Why you shook: I had an intense reaction to A Thousand Splendid Suns because the book was my first experience in representation of the oppressions of the patriarchy so deeply rooted in some ancient traditional aspects of Middle Eastern culture and how they affect not only the person directly oppressed, but the people around them. It is also a story that illustrates the effects of war on people. The wild roller-coaster ride—the lies, the abuse, the oppression, and the intimacy—hit close to home when describing the difficulties of a male-dominated society using false pretenses of religion to empower themselves. Themes of marital rape, domestic abuse, and deception make the experience more intense in sadness and anger.


The City & The City

by China Miéville (Macmillan)

What’s the book: The City & The City takes as its setting two fictional European cities—Besźel and Ul Qoma—that occupy the same geographic plane, simultaneously. But citizens of Besźel and citizens of Ul Qoma are not allowed to look at or acknowledge the other city or its inhabitants (that's called "breaching"), so they live their lives by "unseeing" each other. At the novel's outset, a young woman, a resident of Ul Qoma, is found dead in Besźel, igniting an international investigation.

Why you shook: This eerie book kept me up at night. Described as a work of "weird fiction," a subset of speculative fiction, The City & The City uses its recognizable formula (police procedural), and haunting setting, to ask deep and disquieting questions about our contemporary world. What do we choose to see and unsee? What are everyday violences that we don't attend to, or pass by, or are told to ignore? How can very different lives occupy the same space, and never cross? These are questions frequently on my mind as I live in a city like New York, and why Miéville's book has had such an enduring impact on me.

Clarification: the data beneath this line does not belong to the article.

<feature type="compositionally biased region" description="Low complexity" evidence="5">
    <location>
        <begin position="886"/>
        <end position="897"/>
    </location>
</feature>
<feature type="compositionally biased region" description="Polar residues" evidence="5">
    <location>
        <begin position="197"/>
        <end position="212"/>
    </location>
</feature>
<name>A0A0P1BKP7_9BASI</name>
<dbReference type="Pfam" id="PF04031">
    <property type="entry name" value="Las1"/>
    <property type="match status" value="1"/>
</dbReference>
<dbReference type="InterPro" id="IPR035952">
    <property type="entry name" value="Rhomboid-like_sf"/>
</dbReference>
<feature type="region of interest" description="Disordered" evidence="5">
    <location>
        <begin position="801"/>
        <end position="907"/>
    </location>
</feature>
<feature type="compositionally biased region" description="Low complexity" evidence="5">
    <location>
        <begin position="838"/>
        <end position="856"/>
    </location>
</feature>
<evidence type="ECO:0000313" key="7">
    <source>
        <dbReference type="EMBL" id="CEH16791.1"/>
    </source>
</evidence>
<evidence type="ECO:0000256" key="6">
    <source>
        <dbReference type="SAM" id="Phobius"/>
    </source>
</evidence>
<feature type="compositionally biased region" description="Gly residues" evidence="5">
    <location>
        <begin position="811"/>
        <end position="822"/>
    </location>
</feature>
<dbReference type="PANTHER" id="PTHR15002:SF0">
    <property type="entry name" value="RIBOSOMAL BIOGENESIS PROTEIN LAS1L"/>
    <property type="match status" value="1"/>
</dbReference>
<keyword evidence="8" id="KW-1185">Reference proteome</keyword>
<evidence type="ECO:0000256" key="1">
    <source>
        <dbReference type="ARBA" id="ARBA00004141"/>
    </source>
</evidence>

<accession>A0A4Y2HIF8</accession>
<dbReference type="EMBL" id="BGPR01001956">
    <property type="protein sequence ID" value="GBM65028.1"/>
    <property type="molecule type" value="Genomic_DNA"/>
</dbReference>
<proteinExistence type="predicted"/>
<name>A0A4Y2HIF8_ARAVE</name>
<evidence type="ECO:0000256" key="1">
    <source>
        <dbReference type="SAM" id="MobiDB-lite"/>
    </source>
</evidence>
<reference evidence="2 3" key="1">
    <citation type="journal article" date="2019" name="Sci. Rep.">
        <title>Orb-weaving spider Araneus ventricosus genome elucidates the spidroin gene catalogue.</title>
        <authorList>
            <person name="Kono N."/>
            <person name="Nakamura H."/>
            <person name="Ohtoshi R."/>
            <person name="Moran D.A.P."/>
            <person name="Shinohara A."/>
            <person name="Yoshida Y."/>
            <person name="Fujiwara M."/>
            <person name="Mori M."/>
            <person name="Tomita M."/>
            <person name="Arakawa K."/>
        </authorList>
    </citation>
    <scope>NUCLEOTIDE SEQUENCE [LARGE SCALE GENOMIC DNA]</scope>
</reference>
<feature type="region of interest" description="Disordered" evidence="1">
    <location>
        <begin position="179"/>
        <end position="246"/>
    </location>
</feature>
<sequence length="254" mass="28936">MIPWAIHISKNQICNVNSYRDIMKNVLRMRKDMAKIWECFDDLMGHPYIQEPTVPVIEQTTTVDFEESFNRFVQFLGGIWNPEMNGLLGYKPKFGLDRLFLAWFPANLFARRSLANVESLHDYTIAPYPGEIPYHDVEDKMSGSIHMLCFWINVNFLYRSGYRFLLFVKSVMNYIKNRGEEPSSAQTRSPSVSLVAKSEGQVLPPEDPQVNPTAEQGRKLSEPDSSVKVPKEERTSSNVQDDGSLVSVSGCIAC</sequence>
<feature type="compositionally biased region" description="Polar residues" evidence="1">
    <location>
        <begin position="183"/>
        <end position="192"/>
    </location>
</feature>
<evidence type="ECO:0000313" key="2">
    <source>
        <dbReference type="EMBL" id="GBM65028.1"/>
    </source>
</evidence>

The Unreal and the Real: The Selected Short Stories of Ursula K. Le Guin

by Ursula K. Le Guin (Saga)

What’s the book: Le Guin is a master of craft, and cited by many contemporary sci-fi/speculative fiction writers as a major influence. This is a collection of her best short stories, all of which include the best of what makes her work so beloved: explorations of morality, of justice and injustice, of hierarchy and oppression—salient themes that make feminist sci-fi such an enduring genre.

Why you shook: All of these stories are worth a read, but it's Le Guin's story, "The Ones Who Walk Away from Omelas," that first introduced me to critical thinking back in high school and has stuck close to my side ever since. The two questions at the heart of this short story are simply stated, but the answers are complex: Would you choose to live in paradise if you knew it was predicated on the suffering of another? And, what happens if you refuse?


Her Body and Other Parties, particularly "The Husband Stitch"

by Carmen Maria Machado (Graywolf Press)